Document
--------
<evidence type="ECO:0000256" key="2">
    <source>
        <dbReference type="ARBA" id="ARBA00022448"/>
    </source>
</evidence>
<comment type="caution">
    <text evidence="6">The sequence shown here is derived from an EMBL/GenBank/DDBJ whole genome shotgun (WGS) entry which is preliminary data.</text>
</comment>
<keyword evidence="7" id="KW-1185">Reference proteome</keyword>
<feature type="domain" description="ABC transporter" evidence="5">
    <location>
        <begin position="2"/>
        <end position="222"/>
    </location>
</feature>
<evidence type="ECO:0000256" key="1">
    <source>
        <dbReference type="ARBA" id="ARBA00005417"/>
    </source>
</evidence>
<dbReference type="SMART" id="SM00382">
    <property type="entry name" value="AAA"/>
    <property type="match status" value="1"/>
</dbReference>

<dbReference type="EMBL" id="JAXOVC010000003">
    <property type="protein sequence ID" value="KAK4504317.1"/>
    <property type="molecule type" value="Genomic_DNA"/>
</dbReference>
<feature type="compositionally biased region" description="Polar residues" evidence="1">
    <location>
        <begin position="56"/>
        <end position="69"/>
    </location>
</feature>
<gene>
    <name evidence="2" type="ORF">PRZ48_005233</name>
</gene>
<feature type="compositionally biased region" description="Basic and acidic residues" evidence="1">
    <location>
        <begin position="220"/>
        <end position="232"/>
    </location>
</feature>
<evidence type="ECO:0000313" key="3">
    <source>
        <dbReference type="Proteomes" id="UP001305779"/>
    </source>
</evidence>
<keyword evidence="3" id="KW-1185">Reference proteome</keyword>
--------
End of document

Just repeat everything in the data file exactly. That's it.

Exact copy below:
<evidence type="ECO:0000256" key="2">
    <source>
        <dbReference type="ARBA" id="ARBA00022448"/>
    </source>
</evidence>
<comment type="caution">
    <text evidence="6">The sequence shown here is derived from an EMBL/GenBank/DDBJ whole genome shotgun (WGS) entry which is preliminary data.</text>
</comment>
<keyword evidence="7" id="KW-1185">Reference proteome</keyword>
<feature type="domain" description="ABC transporter" evidence="5">
    <location>
        <begin position="2"/>
        <end position="222"/>
    </location>
</feature>
<evidence type="ECO:0000256" key="1">
    <source>
        <dbReference type="ARBA" id="ARBA00005417"/>
    </source>
</evidence>
<dbReference type="SMART" id="SM00382">
    <property type="entry name" value="AAA"/>
    <property type="match status" value="1"/>
</dbReference>

<dbReference type="EMBL" id="JAXOVC010000003">
    <property type="protein sequence ID" value="KAK4504317.1"/>
    <property type="molecule type" value="Genomic_DNA"/>
</dbReference>
<feature type="compositionally biased region" description="Polar residues" evidence="1">
    <location>
        <begin position="56"/>
        <end position="69"/>
    </location>
</feature>
<gene>
    <name evidence="2" type="ORF">PRZ48_005233</name>
</gene>
<feature type="compositionally biased region" description="Basic and acidic residues" evidence="1">
    <location>
        <begin position="220"/>
        <end position="232"/>
    </location>
</feature>
<evidence type="ECO:0000313" key="3">
    <source>
        <dbReference type="Proteomes" id="UP001305779"/>
    </source>
</evidence>
<keyword evidence="3" id="KW-1185">Reference proteome</keyword>